13 Way On How to Tell if You're an Aging Gamer

1. There are too many buttons on modern-day controllers

Back in the "good old days," gaming was simple. Video game controllers just had a joystick and a button. That was enough. The NES controller included another button, as well as a select and start buttons. No big deal, that's only four buttons, right? Now controllers contain upwards of 15 ways to control the game, which includes analog sticks that click downward, bumpers and triggers with multiple uses. It's just too much for your old-man hands to control.

2. Modern-day arcade games cost too much to play

Remember when it cost a quarter to play an arcade game? You could walk up to a shiny new Tempest machine and drop in a quarter for at least five minutes of gaming bliss. Those days are long gone, grandpa. Now, you're stuck with high-tech hunting machines and racing games that cost upwards of $3 to play. Go someplace like Dave and Buster's, you're gonna drop $20, easy.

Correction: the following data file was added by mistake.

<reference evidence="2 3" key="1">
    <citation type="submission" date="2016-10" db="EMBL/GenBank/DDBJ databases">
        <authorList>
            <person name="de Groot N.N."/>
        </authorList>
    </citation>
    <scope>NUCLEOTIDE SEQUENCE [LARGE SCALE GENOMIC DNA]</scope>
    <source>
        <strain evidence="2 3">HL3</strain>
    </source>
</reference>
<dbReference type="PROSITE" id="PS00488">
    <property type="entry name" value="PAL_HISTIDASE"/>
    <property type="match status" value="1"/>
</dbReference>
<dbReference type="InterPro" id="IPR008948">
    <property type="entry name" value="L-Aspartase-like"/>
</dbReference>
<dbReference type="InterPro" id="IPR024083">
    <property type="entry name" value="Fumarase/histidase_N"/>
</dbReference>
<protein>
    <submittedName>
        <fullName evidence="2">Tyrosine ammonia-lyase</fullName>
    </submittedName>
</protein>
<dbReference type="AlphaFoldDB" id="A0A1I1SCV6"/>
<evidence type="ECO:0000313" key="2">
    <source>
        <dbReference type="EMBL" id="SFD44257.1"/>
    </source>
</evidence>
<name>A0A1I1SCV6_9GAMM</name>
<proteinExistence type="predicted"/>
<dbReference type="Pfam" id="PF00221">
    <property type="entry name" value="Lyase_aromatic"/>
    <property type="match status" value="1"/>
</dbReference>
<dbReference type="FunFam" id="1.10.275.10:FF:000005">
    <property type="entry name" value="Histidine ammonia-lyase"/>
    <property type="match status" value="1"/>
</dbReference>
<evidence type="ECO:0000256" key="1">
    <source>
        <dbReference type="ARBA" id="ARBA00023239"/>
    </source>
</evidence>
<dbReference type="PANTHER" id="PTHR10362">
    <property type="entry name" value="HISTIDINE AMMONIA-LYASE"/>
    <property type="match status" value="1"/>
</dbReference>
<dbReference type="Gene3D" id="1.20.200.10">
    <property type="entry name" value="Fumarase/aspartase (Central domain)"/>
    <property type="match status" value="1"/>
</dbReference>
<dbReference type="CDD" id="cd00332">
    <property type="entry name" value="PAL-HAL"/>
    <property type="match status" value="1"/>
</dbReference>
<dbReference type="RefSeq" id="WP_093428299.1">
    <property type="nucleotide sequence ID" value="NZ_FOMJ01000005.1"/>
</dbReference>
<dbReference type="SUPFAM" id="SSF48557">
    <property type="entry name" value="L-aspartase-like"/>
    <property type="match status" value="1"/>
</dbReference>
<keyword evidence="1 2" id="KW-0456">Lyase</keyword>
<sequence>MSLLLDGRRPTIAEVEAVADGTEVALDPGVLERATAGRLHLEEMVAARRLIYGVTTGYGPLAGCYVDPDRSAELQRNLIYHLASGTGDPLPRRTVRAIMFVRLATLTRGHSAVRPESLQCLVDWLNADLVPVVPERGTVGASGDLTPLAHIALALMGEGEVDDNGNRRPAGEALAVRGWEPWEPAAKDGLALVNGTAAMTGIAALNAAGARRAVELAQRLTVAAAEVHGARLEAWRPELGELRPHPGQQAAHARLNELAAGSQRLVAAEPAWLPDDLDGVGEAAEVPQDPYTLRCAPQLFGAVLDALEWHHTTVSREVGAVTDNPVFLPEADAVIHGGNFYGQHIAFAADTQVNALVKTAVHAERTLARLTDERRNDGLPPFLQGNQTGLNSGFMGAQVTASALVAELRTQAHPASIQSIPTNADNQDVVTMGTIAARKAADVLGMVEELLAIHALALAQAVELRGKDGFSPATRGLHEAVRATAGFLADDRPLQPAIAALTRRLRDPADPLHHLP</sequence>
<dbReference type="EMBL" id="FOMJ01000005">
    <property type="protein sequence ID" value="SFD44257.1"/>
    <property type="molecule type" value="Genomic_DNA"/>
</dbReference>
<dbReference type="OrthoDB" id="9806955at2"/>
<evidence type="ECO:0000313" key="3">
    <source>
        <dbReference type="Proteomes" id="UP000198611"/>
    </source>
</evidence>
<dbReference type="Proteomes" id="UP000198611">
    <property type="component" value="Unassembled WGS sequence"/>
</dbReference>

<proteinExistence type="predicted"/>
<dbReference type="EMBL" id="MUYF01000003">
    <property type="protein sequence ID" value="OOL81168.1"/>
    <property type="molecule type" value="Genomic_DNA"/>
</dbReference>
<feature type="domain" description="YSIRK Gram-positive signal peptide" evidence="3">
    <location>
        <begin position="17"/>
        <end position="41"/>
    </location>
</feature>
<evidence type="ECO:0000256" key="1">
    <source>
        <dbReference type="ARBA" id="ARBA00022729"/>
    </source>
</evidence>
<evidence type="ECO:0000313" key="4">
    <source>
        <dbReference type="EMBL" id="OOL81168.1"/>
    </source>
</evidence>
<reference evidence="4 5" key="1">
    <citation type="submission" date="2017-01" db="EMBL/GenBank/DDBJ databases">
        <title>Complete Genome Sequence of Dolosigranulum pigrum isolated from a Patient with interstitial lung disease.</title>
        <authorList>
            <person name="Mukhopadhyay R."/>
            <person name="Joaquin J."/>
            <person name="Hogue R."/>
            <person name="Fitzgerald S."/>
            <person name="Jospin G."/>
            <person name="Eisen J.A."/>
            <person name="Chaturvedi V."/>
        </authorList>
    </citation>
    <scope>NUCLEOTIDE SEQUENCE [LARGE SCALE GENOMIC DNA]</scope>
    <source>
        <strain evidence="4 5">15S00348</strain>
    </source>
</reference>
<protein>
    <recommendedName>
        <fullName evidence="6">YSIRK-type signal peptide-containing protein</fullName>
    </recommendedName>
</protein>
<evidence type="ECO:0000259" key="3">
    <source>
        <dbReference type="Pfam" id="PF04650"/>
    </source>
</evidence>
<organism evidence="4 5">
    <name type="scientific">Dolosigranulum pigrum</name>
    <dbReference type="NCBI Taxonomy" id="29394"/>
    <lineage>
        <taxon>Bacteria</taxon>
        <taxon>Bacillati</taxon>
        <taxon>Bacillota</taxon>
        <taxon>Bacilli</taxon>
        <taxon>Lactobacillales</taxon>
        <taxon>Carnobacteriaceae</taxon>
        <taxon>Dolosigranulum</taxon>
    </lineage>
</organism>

3. You see too many double-digit anniversaries for your favorite games.

Remember Sonic the Hedgehog? He's almost 15 years old. The Madden football series? It's been around for 20 years. Mario? He's been around for just over a quarter of a century. It's enough to make you wonder how many years you've spent playing video games. Then again, the memory is always the first thing to go.

4. You hooked up an Atari 2600 to your HDTV

In the late '70s, hooking up an Atari 2600 was easy. Connect a TV/game switch box to your TV, plug in the cable, flip the big on/off switch, then play until your fingers bleed. Modern televisions make it more difficult, with their newfangled audio/video, component or HDMI cables. Still, you buy all the adapters so you can play Pong on your $2,000 LCD TV, just to see those legendary pixels in their high-def (cough) glory.

5. All your favorite games are featured at classic game expos.